Health Highlights: Jan. 24, 2012
Here are some of the latest health and medical news developments, compiled by the editors of HealthDay:
Severe Allergic Reactions After Vaccinations Rare: Study
Sudden, serious allergic reactions are "extremely rare" after childhood vaccinations, according to a new study.
British researchers reviewed 15 suspected cases of children younger than 16 who experienced anaphylaxis after receiving vaccinations to protect against measles, HPV, meningitis, hepatitis or typhoid, CBC News reported.
Only seven of the cases were confirmed as anaphylaxis. Six children required an injection of adrenaline and intravenous fluids and one child did not require treatment. All seven children recovered fully.
Based on their findings, the researchers calculated that the incidence of anaphylaxis is 12 cases for every 100,000 vaccine doses, CBC News reported.
The study was published online Monday in the Archives of Disease in Childhood.
FDA Approves New Manufacturing Plant
A new manufacturing plant in Framingham, Mass. has received U.S. Food and Drug Administration approval to make a treatment for Fabry disease, French drug company Sanofi's Genzyme unit announced Tuesday.
The new plant, approved last week by European regulators, will help relieve a shortage of the treatment Fabrazyme. Genzyme said all U.S. patients should return to full dosing in March and "unconstrained supply" worldwide will be restored throughout the year, the Associated Press reported.
The new plant was built after Genzyme experienced production problems at another plant in Allston, Mass. That plant is running again but will focus on production of another product.
Fabry disease is a genetic disorder that causes accumulation of a certain type of fat in the body's cells, the AP reported.
Rep. Giffords to Resign From Congress
Representaive Gabrielle Giffords announced Sunday that she will resign from Congress to focus on her recovery from injuries suffered in an assassination attempt last year.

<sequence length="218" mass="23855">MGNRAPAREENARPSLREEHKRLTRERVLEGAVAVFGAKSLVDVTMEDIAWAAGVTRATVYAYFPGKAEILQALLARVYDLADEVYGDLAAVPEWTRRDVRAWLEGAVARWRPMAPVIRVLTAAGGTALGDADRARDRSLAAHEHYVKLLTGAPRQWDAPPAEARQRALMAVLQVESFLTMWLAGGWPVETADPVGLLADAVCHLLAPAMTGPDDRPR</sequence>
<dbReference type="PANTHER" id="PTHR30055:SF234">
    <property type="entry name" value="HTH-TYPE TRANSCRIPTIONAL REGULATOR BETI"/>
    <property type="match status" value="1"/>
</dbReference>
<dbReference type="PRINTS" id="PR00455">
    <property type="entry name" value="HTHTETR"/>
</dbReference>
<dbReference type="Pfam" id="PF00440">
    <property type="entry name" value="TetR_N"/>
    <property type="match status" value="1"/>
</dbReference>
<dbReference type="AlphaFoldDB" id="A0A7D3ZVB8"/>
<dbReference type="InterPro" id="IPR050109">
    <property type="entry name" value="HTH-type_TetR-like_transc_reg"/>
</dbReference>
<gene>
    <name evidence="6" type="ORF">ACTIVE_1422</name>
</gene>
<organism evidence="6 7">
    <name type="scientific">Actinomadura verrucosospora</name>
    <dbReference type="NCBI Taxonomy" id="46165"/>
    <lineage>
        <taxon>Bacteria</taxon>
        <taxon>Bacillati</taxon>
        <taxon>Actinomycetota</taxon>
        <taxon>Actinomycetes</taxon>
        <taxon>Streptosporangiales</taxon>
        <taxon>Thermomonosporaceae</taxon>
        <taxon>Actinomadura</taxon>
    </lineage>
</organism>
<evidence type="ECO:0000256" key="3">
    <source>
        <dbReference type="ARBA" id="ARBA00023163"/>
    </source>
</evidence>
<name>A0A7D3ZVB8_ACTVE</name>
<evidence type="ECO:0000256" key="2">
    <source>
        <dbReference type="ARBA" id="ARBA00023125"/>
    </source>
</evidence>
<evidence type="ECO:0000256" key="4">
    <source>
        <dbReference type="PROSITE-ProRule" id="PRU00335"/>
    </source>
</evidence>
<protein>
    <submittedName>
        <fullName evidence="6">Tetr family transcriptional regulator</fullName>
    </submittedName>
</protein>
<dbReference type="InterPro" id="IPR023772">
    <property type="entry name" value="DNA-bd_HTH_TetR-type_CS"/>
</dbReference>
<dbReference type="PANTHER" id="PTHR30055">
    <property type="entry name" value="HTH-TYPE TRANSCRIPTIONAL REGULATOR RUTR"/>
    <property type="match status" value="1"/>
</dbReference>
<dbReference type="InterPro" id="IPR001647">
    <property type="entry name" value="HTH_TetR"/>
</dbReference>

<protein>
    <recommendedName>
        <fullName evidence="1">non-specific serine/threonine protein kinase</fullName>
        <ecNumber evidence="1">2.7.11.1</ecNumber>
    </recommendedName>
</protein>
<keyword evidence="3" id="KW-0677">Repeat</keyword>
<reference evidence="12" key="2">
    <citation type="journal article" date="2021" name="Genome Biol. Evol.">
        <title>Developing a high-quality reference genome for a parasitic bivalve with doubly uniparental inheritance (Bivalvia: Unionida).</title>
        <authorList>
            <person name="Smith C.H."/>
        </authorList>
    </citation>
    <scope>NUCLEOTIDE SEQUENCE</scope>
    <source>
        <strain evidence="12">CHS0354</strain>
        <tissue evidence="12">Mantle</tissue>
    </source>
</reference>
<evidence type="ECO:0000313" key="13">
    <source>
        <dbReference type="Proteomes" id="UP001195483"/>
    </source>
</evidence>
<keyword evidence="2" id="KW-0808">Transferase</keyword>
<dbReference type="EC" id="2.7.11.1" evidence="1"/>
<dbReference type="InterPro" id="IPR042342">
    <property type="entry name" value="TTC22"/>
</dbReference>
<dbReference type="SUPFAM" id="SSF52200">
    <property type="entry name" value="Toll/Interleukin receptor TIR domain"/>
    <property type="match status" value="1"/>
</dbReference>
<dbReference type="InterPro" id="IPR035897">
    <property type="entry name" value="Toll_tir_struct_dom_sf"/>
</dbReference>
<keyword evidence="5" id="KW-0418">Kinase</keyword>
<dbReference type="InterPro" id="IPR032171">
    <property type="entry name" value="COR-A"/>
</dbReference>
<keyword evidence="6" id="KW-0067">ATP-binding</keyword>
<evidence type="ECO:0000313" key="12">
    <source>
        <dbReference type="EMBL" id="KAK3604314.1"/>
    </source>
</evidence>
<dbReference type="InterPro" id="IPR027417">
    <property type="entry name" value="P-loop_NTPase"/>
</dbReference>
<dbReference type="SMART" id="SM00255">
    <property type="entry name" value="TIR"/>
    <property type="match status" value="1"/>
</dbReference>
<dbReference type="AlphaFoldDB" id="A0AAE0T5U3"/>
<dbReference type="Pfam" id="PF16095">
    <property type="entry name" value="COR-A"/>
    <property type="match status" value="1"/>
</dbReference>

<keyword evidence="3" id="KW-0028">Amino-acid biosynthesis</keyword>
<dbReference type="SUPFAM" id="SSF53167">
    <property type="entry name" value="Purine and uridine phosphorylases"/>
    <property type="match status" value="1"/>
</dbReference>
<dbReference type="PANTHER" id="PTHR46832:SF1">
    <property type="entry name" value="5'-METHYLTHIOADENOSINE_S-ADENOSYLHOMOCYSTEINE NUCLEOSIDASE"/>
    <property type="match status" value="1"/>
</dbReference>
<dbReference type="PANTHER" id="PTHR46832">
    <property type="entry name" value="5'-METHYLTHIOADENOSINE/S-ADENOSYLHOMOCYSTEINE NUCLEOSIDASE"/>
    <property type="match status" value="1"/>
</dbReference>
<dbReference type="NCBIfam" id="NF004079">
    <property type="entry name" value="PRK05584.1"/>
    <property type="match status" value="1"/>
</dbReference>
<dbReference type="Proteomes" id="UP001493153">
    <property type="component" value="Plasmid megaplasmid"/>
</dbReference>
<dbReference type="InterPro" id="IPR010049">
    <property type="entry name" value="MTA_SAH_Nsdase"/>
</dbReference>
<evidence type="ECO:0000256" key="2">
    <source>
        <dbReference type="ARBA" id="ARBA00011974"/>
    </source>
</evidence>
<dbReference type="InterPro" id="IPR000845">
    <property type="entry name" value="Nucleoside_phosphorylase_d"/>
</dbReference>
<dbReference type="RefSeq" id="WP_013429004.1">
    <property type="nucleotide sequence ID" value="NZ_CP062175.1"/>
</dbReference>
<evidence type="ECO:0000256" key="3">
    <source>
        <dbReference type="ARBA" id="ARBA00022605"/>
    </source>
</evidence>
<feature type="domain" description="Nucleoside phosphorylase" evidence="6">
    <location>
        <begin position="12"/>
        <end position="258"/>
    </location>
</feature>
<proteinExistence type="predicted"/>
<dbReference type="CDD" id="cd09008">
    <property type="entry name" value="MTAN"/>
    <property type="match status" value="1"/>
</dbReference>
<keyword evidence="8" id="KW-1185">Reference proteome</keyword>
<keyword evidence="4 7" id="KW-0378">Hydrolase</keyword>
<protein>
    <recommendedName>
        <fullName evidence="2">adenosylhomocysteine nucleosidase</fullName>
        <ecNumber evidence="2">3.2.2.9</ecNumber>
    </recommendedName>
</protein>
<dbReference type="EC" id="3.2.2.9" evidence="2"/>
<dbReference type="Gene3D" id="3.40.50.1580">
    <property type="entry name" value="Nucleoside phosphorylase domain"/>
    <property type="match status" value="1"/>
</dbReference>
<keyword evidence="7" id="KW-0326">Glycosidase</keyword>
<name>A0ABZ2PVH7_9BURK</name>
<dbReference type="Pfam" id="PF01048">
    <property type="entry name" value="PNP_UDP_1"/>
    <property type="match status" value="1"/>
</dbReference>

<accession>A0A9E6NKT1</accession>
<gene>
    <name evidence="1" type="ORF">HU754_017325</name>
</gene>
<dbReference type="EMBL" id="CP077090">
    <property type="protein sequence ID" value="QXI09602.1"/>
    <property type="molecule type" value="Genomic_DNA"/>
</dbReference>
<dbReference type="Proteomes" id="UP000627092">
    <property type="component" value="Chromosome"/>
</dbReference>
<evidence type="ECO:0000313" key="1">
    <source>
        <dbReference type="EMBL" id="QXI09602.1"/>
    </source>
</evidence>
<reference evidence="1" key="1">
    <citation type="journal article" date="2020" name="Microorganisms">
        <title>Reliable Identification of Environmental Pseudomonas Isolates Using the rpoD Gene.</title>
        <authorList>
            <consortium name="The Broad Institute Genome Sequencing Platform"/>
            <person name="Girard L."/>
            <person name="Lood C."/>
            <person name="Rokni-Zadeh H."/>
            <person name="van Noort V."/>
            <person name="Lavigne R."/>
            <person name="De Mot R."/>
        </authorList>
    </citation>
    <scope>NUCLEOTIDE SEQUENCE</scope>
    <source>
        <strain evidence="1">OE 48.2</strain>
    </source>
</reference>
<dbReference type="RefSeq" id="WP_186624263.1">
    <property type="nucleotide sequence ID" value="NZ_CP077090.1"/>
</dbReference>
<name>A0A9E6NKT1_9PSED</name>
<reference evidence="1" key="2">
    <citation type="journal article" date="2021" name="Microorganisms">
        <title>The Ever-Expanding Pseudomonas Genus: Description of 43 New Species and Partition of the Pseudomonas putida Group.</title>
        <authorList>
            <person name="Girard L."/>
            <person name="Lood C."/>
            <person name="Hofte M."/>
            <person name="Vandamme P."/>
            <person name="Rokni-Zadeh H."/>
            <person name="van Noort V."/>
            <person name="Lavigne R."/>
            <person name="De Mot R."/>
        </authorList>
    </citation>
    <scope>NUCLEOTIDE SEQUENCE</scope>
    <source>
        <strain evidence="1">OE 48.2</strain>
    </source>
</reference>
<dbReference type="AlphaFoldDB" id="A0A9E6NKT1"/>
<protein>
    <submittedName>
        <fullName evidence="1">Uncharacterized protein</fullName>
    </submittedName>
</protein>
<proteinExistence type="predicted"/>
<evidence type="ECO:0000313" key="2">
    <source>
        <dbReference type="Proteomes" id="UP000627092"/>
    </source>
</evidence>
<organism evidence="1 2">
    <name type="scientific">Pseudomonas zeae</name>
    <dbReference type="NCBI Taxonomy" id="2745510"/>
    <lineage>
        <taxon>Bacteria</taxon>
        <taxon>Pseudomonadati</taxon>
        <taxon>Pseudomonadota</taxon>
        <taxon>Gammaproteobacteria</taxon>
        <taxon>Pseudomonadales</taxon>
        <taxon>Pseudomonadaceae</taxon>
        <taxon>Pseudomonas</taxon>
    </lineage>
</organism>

The Democrat from Arizona wanted to return to Congress and was expected to have an easy re-election if she ran this year, but she decided in recent days that she could not continue her recovery and still serve as a member of Congress, The New York Times reported.
Giffords will resign after attending President Barack Obama's State of the Union address to Congress Tuesday. A special election will be held to determine who will fill the remainder of her term, which ends in November.
Giffords was shot in the head on Jan. 8, 2011, as she held a constituent meeting outside a grocery store in her hometown of Tucson. Six people died in the shooting.
In a video released online Sunday, Giffords told her constituents: "I don't remember much from that horrible day, but I will never forget the trust you placed in me to be your voice. Thank you for your prayers and for giving me time to recover. I have more work to do on my recovery, so to do what is best for Arizona, I will step down this week."
However, she also hinted at a possible future political comeback. "I will return, and we will work together for Arizona and this great country," Giffords said.
In a statement released Sunday, President Obama said: "Gabby Giffords embodies the very best of what public service should be. She's universally admired for qualities that transcend party or ideology -- a dedication to fairness, a willingness to listen to different ideas, and a tireless commitment to the work of perfecting our union."
FDA OK for Marijuana-Based Cancer Pain Drug Sought
A British company hopes to gain U.S. Food and Drug Administration approval for a marijuana-based mouth spray to treat cancer pain.
The product -- called Sativex -- contains two components of marijuana, delta9-THC and cannabidiol. The product has been approved in Canada, New Zealand and a number of European countries to relieve muscle spasms associated with multiple sclerosis, the Associated Press reported.
Sativex is currently in advanced clinical trials and maker GW Pharma hopes to get FDA approval for use of the medicine in cancer patients by the end of 2013.
Along with developing new applications for Sativex, GW Phamra is working on other drugs with different cannabis formulations, the AP reported.